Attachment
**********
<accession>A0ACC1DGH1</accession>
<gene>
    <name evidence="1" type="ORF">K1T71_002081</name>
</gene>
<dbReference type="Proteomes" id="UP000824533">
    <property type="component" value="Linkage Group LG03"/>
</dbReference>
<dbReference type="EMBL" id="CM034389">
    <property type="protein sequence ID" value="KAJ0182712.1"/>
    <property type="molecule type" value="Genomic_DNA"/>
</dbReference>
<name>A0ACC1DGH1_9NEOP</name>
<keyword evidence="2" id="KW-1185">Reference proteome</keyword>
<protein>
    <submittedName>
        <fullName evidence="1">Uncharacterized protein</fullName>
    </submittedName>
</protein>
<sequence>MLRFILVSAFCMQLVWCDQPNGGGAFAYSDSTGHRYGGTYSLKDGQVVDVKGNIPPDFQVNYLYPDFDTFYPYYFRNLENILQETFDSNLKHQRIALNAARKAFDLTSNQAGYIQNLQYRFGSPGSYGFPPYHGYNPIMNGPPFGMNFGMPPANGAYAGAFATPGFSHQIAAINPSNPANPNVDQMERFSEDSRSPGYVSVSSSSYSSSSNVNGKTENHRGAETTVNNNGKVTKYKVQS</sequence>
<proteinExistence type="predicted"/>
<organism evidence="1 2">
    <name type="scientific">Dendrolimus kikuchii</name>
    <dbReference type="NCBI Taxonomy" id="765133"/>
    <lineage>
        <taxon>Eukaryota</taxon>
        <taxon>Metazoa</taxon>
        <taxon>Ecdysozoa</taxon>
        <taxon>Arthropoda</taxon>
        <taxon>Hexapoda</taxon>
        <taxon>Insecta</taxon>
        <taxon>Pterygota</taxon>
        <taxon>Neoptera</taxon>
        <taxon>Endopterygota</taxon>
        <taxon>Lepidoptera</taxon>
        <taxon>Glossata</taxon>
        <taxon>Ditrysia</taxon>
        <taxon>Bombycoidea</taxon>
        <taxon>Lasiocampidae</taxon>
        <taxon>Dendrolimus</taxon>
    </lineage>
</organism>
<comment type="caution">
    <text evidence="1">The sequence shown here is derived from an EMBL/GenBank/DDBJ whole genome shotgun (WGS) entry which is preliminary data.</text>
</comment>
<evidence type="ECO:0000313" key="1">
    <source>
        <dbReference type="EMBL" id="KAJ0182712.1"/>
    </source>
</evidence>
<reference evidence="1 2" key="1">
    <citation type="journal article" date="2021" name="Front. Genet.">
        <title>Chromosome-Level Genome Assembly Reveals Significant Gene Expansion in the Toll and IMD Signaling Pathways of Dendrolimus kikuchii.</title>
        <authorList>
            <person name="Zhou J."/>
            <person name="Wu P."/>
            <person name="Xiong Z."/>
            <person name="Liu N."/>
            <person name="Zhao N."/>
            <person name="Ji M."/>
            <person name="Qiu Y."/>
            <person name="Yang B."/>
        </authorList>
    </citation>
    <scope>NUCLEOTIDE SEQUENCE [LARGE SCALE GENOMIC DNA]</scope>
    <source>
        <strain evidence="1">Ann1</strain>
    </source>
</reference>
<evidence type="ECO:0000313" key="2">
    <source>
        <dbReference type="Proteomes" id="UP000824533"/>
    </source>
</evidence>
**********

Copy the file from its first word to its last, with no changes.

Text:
<accession>A0ACC1DGH1</accession>
<gene>
    <name evidence="1" type="ORF">K1T71_002081</name>
</gene>
<dbReference type="Proteomes" id="UP000824533">
    <property type="component" value="Linkage Group LG03"/>
</dbReference>
<dbReference type="EMBL" id="CM034389">
    <property type="protein sequence ID" value="KAJ0182712.1"/>
    <property type="molecule type" value="Genomic_DNA"/>
</dbReference>
<name>A0ACC1DGH1_9NEOP</name>
<keyword evidence="2" id="KW-1185">Reference proteome</keyword>
<protein>
    <submittedName>
        <fullName evidence="1">Uncharacterized protein</fullName>
    </submittedName>
</protein>
<sequence>MLRFILVSAFCMQLVWCDQPNGGGAFAYSDSTGHRYGGTYSLKDGQVVDVKGNIPPDFQVNYLYPDFDTFYPYYFRNLENILQETFDSNLKHQRIALNAARKAFDLTSNQAGYIQNLQYRFGSPGSYGFPPYHGYNPIMNGPPFGMNFGMPPANGAYAGAFATPGFSHQIAAINPSNPANPNVDQMERFSEDSRSPGYVSVSSSSYSSSSNVNGKTENHRGAETTVNNNGKVTKYKVQS</sequence>
<proteinExistence type="predicted"/>
<organism evidence="1 2">
    <name type="scientific">Dendrolimus kikuchii</name>
    <dbReference type="NCBI Taxonomy" id="765133"/>
    <lineage>
        <taxon>Eukaryota</taxon>
        <taxon>Metazoa</taxon>
        <taxon>Ecdysozoa</taxon>
        <taxon>Arthropoda</taxon>
        <taxon>Hexapoda</taxon>
        <taxon>Insecta</taxon>
        <taxon>Pterygota</taxon>
        <taxon>Neoptera</taxon>
        <taxon>Endopterygota</taxon>
        <taxon>Lepidoptera</taxon>
        <taxon>Glossata</taxon>
        <taxon>Ditrysia</taxon>
        <taxon>Bombycoidea</taxon>
        <taxon>Lasiocampidae</taxon>
        <taxon>Dendrolimus</taxon>
    </lineage>
</organism>
<comment type="caution">
    <text evidence="1">The sequence shown here is derived from an EMBL/GenBank/DDBJ whole genome shotgun (WGS) entry which is preliminary data.</text>
</comment>
<evidence type="ECO:0000313" key="1">
    <source>
        <dbReference type="EMBL" id="KAJ0182712.1"/>
    </source>
</evidence>
<reference evidence="1 2" key="1">
    <citation type="journal article" date="2021" name="Front. Genet.">
        <title>Chromosome-Level Genome Assembly Reveals Significant Gene Expansion in the Toll and IMD Signaling Pathways of Dendrolimus kikuchii.</title>
        <authorList>
            <person name="Zhou J."/>
            <person name="Wu P."/>
            <person name="Xiong Z."/>
            <person name="Liu N."/>
            <person name="Zhao N."/>
            <person name="Ji M."/>
            <person name="Qiu Y."/>
            <person name="Yang B."/>
        </authorList>
    </citation>
    <scope>NUCLEOTIDE SEQUENCE [LARGE SCALE GENOMIC DNA]</scope>
    <source>
        <strain evidence="1">Ann1</strain>
    </source>
</reference>
<evidence type="ECO:0000313" key="2">
    <source>
        <dbReference type="Proteomes" id="UP000824533"/>
    </source>
</evidence>